A Sunday Times report in November showed 15 of the last 16 Conservative Party treasurers have been offered a seat in the House of Lords having each donated more than £3m to the Tories.
They include Lord Cruddas, who took his seat after Mr Johnson rejected the advice of the House of Lords Appointments Commission not to grant him a peerage.
An ex-party chairman was quoted by the newspaper as saying: "The truth is the entire political establishment knows this happens and they do nothing about it… The most telling line is, once you pay your £3m, you get your peerage."
Ministers said the peers are philanthropists who provide "valuable" expertise to the House of Lords.
Opposition parties urged the Metropolitan Police to launch an investigation, with Labour saying it was "now clear the cash for access culture at the heart of this Conservative government stems from the top".
December: 2020 Christmas parties
It may have been a year late, but allegations ministers, including the prime minister, and senior staff had Christmas parties in 2020 while London was under Tier 2 and 3 restrictions (no household mixing indoors) caused an uproar.
At first, it was a party in Downing Street on 18 December 2020, which about 40 staff attended, then the allegations of parties kept coming.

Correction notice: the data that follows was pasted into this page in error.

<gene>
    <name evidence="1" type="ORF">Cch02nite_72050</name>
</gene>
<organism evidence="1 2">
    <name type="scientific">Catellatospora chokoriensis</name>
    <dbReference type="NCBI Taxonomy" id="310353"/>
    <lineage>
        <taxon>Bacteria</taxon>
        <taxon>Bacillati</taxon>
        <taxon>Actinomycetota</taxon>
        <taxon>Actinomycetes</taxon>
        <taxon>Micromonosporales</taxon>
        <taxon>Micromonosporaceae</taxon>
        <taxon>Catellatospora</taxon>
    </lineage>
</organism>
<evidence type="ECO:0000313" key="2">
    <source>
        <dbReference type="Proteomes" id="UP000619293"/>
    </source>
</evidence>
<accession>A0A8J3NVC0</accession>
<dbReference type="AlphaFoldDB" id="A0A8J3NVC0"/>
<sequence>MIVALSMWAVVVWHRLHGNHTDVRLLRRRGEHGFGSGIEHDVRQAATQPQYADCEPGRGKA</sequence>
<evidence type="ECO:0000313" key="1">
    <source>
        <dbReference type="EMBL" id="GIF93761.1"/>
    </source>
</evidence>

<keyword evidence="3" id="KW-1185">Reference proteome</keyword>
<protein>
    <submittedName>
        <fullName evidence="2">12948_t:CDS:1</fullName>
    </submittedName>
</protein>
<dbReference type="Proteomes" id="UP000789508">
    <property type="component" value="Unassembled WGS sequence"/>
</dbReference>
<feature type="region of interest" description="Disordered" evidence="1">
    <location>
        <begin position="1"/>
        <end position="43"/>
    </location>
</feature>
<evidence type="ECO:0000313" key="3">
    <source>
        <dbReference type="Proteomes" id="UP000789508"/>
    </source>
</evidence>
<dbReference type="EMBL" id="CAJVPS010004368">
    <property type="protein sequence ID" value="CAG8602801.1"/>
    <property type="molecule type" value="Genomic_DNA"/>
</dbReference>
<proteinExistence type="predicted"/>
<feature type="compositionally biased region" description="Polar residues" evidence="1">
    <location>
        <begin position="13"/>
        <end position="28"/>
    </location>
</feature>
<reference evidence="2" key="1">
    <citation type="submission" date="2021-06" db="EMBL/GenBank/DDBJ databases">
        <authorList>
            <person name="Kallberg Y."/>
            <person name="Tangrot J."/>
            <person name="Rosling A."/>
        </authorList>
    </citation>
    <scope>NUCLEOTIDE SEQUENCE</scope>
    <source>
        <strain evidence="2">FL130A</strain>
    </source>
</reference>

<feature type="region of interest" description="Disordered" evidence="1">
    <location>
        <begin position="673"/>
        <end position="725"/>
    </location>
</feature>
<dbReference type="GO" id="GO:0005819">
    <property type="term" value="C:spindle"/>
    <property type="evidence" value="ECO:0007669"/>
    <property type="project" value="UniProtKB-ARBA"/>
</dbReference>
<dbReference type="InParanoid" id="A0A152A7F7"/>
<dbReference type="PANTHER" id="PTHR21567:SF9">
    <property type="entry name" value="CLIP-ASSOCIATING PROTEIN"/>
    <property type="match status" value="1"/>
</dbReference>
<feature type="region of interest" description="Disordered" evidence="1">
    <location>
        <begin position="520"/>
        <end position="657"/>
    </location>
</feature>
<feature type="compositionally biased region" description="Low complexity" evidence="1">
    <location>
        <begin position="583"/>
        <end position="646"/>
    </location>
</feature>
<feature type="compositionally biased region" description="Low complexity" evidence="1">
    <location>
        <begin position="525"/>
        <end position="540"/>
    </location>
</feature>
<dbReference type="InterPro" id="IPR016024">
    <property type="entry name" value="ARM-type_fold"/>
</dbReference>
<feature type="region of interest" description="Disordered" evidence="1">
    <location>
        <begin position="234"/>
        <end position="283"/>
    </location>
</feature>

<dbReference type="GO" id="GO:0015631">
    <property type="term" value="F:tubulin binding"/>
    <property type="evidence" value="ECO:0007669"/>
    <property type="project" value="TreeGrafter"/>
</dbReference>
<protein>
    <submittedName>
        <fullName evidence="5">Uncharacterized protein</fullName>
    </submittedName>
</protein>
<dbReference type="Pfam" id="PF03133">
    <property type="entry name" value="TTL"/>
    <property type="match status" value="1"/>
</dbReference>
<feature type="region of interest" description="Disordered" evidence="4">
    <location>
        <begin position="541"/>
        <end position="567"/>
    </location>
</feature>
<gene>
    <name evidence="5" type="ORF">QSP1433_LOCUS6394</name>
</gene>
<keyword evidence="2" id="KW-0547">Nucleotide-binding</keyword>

They include claims of a "virtual" Christmas quiz which the PM took part in involving staff huddling around computers and drinking, a party at Mr Johnson's flat, drinks at the Treasury Office in November and a leaving party at Downing Street in November.
The Department for Education has admitted it held a party in its offices which was attended by then-education secretary Gavin Williamson and Conservative London mayoral hopeful Shaun Bailey admitted attending a "gathering" at his campaign office.
Cabinet Secretary Simon Case was tasked with investigating some of the events but he then quit leading the inquiry after it emerged that an event was held in his own office.
Downing Street said the probe would be concluded by senior civil servant Sue Gray, the second permanent secretary at the Department for Levelling Up, Housing and Communities.
Investigations are ongoing.